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Everton must continue striving for higher standards after Southampton masterclass


After two rounds of Premier League action, there’s no team that’s put in a pair of performances quite as contrasting as Everton.

A moribund, stagnant display gave rise to major concerns that had not been learned from the abject showings throughout 2014-15. Coupled with the lack of summer transfer activity, there was a stale atmosphere at Goodison Park for the 2-2 draw with Watford in Week 1. But the response away at Southampton seven days later was emphatic.

It’s wouldn’t be overblown to suggest this was a perfect away performance from the Toffees, certainly their best under Roberto Martinez, as they romped to a highly impressive 3-0 win. The manager set up his team in a cohesive defensive shape, but one that could transition swiftly into a fluid attacking force, accentuating the abilities of their key weapons in the attacking third.

It was a tactical shift that has been long overdue. So players like Ross Barkley and Romelu Lukaku, who were restricted against the Hornets, were enlivened against Saints. Aided by the impressive industry of Tom Cleverley and the intelligent forward play of Arouna Kone—who occupied opposition defenders wonderfully—the shackles were off both players, as they tore into Southampton time after time on the counter-attack.

There was clear intent from the Toffees to play their football in more dangerous areas, which made a refreshing chance for the traveling Blues. The indomitable Lukaku, who took his two goals superbly, raided down the left flank early in stunning style, while bullying the Southampton pairing with the space that was created for him.

In turn, Lukaku’s own rumbustious efforts made room for Barkley to swagger into. The England international is a remarkable sight at full flow and playing in a role which was a little more withdrawn, he was able to pick up the ball deep and charge at a Southampton midfield hampered by a Morgan Schneiderlin-shaped hole.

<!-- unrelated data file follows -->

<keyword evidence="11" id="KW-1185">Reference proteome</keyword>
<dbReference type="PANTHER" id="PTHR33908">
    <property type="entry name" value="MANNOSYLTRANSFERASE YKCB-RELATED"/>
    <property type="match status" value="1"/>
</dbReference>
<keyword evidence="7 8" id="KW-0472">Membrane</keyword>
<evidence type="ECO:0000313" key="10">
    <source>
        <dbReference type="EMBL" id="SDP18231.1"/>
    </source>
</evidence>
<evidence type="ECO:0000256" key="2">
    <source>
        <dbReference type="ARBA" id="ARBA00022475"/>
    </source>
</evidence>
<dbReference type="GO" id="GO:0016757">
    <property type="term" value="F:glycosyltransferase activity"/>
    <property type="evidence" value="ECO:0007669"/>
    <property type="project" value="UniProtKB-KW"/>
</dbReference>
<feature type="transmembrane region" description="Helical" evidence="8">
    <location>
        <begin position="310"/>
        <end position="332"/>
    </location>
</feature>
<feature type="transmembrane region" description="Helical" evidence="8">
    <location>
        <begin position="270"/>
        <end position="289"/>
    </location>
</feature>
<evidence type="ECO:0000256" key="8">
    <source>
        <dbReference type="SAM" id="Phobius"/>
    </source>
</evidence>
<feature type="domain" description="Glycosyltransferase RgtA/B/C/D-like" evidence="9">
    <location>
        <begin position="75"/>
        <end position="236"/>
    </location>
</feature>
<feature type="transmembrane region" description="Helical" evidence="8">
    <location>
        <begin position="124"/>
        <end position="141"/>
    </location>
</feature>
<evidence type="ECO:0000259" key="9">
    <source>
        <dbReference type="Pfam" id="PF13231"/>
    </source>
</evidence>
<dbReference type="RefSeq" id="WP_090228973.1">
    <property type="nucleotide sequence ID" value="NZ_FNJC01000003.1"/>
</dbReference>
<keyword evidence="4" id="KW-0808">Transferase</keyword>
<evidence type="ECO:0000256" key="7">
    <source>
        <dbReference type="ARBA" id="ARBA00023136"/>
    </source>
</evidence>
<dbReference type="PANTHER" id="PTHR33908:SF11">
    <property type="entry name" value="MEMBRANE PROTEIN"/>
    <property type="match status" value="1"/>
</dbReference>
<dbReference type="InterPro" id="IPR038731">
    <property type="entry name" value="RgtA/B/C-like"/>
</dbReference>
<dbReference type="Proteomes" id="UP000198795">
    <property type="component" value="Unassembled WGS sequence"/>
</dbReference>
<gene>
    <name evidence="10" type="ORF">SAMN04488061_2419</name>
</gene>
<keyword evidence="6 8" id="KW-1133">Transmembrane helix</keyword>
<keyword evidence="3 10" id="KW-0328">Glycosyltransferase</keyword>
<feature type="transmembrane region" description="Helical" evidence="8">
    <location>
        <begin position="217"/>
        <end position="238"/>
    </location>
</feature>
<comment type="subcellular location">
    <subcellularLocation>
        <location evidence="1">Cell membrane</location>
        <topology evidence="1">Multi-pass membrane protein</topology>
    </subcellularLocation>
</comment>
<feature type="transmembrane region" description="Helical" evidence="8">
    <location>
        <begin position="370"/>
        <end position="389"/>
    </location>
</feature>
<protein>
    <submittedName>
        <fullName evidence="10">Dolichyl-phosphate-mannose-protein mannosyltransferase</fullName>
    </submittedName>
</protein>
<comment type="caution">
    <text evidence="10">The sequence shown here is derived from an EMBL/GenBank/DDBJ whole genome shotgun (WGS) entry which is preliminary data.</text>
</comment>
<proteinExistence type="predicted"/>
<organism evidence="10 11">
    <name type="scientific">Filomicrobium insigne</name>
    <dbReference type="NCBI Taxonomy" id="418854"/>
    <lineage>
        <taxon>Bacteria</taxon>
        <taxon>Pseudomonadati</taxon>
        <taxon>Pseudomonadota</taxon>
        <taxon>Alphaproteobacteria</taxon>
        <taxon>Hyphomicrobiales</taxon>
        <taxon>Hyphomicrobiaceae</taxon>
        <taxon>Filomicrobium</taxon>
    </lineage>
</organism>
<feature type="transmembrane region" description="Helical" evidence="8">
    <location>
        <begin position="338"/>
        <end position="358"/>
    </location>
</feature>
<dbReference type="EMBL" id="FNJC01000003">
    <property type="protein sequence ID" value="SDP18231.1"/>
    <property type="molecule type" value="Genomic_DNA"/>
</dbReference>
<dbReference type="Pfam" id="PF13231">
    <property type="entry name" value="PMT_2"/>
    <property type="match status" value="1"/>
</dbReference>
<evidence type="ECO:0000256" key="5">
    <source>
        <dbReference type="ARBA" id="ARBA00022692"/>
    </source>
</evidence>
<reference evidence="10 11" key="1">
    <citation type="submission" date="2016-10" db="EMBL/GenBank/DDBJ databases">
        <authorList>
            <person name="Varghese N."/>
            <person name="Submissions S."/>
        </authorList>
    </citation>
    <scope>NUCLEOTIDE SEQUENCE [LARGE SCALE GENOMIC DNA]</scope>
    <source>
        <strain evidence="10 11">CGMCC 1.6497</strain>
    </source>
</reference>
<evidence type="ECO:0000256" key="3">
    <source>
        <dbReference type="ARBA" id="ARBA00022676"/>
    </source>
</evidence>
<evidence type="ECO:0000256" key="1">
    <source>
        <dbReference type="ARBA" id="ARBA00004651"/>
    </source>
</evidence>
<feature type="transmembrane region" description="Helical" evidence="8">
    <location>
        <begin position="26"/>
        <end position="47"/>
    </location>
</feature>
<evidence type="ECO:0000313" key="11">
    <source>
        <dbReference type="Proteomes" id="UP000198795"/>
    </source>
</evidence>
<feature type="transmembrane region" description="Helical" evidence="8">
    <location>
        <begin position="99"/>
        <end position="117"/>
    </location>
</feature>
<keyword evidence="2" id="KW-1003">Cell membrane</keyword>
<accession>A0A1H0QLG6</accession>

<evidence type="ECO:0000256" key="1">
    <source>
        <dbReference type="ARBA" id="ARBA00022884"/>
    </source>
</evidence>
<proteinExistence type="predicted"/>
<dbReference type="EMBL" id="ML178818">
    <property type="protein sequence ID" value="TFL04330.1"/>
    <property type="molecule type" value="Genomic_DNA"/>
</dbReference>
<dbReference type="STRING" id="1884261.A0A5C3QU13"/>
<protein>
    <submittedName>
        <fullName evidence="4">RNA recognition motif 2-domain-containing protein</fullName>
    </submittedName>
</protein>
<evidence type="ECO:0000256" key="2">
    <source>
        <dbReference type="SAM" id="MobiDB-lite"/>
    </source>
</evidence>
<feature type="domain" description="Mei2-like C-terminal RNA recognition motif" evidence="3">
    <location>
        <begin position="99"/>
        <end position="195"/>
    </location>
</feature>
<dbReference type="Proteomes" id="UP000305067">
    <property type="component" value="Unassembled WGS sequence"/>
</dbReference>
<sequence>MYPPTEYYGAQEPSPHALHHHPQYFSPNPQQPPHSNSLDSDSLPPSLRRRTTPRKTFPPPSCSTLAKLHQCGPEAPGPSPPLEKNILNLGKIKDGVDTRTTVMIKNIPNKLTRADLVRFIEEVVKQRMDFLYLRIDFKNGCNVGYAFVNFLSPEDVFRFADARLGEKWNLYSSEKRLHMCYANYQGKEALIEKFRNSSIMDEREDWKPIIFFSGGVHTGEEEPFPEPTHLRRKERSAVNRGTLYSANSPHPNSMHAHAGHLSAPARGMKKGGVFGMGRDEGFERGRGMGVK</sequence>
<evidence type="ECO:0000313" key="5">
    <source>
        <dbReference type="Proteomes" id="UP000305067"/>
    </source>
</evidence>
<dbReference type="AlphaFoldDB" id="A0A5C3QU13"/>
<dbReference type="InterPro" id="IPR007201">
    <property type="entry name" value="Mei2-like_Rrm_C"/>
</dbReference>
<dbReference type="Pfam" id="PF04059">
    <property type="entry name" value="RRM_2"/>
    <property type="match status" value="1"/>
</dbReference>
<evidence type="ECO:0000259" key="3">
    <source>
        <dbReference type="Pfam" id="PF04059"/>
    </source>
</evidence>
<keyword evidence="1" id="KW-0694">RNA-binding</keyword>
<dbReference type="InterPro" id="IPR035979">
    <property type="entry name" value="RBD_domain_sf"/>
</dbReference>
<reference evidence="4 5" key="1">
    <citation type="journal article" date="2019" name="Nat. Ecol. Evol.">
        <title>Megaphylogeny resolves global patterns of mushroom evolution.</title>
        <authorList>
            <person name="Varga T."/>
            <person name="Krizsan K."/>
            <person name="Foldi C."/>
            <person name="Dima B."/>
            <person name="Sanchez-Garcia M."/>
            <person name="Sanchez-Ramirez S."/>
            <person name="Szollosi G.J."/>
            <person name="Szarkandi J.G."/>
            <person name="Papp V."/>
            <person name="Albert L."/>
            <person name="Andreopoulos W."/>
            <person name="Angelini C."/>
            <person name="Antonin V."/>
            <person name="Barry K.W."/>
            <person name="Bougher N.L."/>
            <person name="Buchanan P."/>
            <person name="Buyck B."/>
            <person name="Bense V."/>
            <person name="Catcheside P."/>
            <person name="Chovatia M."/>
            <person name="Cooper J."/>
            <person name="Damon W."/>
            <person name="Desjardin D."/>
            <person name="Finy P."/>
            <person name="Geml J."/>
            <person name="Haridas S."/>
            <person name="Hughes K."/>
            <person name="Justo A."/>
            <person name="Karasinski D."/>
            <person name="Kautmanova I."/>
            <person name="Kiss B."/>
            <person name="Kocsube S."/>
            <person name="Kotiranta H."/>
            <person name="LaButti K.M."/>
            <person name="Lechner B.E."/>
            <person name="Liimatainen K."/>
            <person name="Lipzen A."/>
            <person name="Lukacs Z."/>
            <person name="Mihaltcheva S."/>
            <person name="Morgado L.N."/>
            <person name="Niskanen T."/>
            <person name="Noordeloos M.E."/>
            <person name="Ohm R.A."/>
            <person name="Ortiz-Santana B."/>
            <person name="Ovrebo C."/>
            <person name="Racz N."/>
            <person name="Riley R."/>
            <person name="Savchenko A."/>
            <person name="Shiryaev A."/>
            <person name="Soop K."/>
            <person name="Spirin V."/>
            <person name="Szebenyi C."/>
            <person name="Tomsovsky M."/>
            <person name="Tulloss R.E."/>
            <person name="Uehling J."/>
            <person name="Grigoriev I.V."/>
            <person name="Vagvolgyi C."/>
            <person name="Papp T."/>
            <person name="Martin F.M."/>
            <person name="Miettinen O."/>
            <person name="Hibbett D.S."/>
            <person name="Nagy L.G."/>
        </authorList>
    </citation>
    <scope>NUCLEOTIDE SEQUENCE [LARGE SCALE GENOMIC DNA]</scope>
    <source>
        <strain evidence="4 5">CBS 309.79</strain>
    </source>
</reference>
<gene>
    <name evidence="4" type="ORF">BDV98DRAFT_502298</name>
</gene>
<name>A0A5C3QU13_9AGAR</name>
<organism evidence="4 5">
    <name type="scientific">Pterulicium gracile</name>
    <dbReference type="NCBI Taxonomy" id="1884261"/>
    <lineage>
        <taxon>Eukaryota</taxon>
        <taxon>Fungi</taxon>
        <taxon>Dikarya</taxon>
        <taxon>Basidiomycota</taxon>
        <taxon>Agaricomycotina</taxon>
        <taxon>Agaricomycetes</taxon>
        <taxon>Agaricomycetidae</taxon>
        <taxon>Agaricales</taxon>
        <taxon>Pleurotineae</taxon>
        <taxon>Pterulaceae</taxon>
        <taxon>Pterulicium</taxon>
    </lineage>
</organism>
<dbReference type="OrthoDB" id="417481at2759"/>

In addition, James McCarthy ratted around in the middle in synonymous style, giving Gareth Barry time to calmly survey the game and snuff out Saints attacks. It left the back four with plenty of cover, but when called upon, John Stones—unflustered by Chelsea’s aggressive and increasingly tiresome pursuit—and Phil Jagielka dealt with any danger with poise. Even the much maligned Tim Howard made a couple of key saves to cap off a rounded team effort.

It was 90 minutes that reminded Evertonians of what this group of players is capable of producing. Of course, investment is needed to keep the team from falling back into the chasing pack, but the spine of this side has massive potential should it be preserved and nurtured. When they synchronize, as was the case at St. Mary’s, the Toffees can go toe-to-toe with anyone in the division.

But it’s also a performance which must be used as a benchmark to aspire towards. For all the dreary displays Everton put in last season, there were some isolated showings of real composure, class and tactical awareness; most notably home (4-1) and away (2-0) wins at Wolfsburg and a 3-0 hammering of Manchester United late on the campaign. Sadly, those standards were scarcely met last term, certainly not with any great consistency.

Of course, the victory has added a dash of positivity to a fanbase that has grown increasingly volatile over the summer months. But the challenge for this a young side, who will instinctively fluctuate, is to replicate those levels with increased regularity.

SEE MORE: Will the real Everton please stand up.

With three matches against Manchester City, Tottenham Hotspur and Chelsea in the next few weeks, there’s certainly an opportunity to replicate the template that was on show at Saints. All those sides aforementioned will be obliged to come at Everton and if the likes of Barkley et all can spring with the same incision, the Toffees will cause major issues for all three outfits.

After all, that’s when this Everton team are at their best. Players like Lukaku, Barkley, Kone and Kevin Mirallas are at their most effective when the pitch opens up in front of them; the problem for the Toffees comes when sides come deploy a defensive block, like their opening day opponents.

That’s something Martinez will have to formulate a plan for moving forward and those of a blue persuasion will be hoping a new signing with vision and guile will be a key part of that solution. But for all the talk of fresh faces, there was an intent about the Everton players—the manager too, for that matter—against Southampton which implied they were ready to seize some of the responsibility.

Of course, one triumph doesn’t change some long-term concerns that a lot of supporters have and with Chelsea’s unashamedly aggressive pursuit of Stones likely to keep supporters on edge until the end of the transfer window, tensions will remain high at Goodison Park. But this team have laid down a promising blueprint in Week 2; if they continue adhering to it so meticulously and with such distinction, a prosperous season could yet be in store for the Merseyside outfit.

Follow Matt on Twitter @MattJFootball

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